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T is for Talents (EotE)

HantrooperBuilding on the successes of the first T is for Talents, this post aims to include a variety of new situations to cover the Careers and Specializations in both FFG Star Wars roleplaying game core books.

Combat in Edge of the Empire cannot be avoided. However, special care needs to be taken in a campaign so that the Galaxy Master does not fall into the seductive path of quick, easy, predictable, repetitive, and boring combat encounters. In fact, player characters in Edge of the Empire would do well to find ways to avoid fighting, if at all possible, even if that means sending allied troops to certain death for the greater good.

In order for Galaxy Masters to help push their players away from too much tactical combat in a non-tactical game, they must entice those players with rewarding scenes in which the players’ characters are able to demonstrate their value and worth. This can be done by designing scenes which benefit the unique and often underrepresented Career Talents. Compiled in the table below are interesting challenges, scenarios, and problems to be solved all taken from the benefits incurred by the Talents offered for each Career and Specialization that do not have an obvious benefit in combat, or whose benefit in combat is in a specialized niche.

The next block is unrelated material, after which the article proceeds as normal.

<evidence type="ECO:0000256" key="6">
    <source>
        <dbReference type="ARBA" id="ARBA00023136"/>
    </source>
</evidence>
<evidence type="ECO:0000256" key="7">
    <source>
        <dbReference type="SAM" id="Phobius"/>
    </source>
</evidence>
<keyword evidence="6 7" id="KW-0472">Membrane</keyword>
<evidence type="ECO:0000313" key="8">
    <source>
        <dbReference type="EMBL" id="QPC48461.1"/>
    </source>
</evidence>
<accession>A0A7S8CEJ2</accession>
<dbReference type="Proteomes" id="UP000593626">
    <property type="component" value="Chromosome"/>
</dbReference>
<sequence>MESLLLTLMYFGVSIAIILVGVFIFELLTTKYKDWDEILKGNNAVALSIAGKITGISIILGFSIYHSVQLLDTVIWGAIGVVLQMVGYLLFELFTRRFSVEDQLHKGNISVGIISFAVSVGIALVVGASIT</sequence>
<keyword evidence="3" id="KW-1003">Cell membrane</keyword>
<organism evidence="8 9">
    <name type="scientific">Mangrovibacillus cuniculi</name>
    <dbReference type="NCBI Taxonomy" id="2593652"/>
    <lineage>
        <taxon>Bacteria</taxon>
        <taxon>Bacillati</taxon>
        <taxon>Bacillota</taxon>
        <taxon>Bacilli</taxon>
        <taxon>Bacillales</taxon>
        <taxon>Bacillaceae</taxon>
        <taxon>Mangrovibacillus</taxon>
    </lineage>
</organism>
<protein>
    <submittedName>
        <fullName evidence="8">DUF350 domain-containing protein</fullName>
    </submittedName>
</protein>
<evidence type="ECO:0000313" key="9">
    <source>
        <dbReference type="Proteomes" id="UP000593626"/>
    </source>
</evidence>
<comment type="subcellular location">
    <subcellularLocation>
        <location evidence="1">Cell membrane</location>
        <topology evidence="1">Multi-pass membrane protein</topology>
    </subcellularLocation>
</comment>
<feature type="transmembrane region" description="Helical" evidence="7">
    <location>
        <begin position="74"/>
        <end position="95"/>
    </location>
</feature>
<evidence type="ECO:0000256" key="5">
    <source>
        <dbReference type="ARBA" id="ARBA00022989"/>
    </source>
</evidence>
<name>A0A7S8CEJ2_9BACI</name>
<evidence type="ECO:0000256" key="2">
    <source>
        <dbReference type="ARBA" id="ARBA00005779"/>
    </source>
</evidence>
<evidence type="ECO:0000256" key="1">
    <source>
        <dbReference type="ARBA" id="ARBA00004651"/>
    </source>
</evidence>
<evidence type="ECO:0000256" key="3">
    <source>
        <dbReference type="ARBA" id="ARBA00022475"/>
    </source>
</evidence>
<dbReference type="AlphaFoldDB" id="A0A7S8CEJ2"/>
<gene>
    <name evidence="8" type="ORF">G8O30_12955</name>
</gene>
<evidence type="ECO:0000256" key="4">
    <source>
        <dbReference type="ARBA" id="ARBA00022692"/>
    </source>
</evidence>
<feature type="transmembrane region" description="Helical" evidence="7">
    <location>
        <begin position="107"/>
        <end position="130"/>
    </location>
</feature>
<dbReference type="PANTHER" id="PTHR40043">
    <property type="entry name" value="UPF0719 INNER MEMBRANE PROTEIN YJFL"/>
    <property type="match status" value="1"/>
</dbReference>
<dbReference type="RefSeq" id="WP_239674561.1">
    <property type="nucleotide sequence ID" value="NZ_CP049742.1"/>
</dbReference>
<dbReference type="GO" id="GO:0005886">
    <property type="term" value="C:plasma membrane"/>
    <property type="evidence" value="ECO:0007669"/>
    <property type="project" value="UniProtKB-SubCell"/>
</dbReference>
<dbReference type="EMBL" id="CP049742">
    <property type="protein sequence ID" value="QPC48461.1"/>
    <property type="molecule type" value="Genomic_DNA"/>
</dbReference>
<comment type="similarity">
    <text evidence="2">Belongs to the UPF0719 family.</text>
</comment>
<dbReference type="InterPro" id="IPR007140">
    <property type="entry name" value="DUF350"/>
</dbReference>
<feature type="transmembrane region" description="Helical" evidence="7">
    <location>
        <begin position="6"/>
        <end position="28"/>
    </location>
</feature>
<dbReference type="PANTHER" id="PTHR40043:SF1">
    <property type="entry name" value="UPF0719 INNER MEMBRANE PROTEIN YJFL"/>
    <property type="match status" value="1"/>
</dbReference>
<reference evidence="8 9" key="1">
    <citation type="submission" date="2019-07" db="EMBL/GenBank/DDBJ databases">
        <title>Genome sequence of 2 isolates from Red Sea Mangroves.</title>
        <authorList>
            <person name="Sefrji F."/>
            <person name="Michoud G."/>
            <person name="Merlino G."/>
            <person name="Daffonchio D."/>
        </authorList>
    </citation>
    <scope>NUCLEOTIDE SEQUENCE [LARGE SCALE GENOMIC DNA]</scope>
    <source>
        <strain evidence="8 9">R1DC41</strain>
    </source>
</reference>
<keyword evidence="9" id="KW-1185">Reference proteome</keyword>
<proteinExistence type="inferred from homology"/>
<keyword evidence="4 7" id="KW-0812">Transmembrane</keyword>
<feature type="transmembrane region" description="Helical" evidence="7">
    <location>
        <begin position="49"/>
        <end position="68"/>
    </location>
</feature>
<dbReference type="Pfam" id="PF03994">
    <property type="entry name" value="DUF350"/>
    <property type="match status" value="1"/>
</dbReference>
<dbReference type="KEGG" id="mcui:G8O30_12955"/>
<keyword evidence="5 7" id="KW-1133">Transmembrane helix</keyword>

When you, as Galaxy Master, are struggling to find a way to either move the plot of your adventure along in a new way, or are grasping to find a way to shine a spotlight on a player character that has been too long neglected, consult the list below to gain inspiration by either choosing an interesting scene or challenge described, or roll randomly with a d100 to let fate be your guide.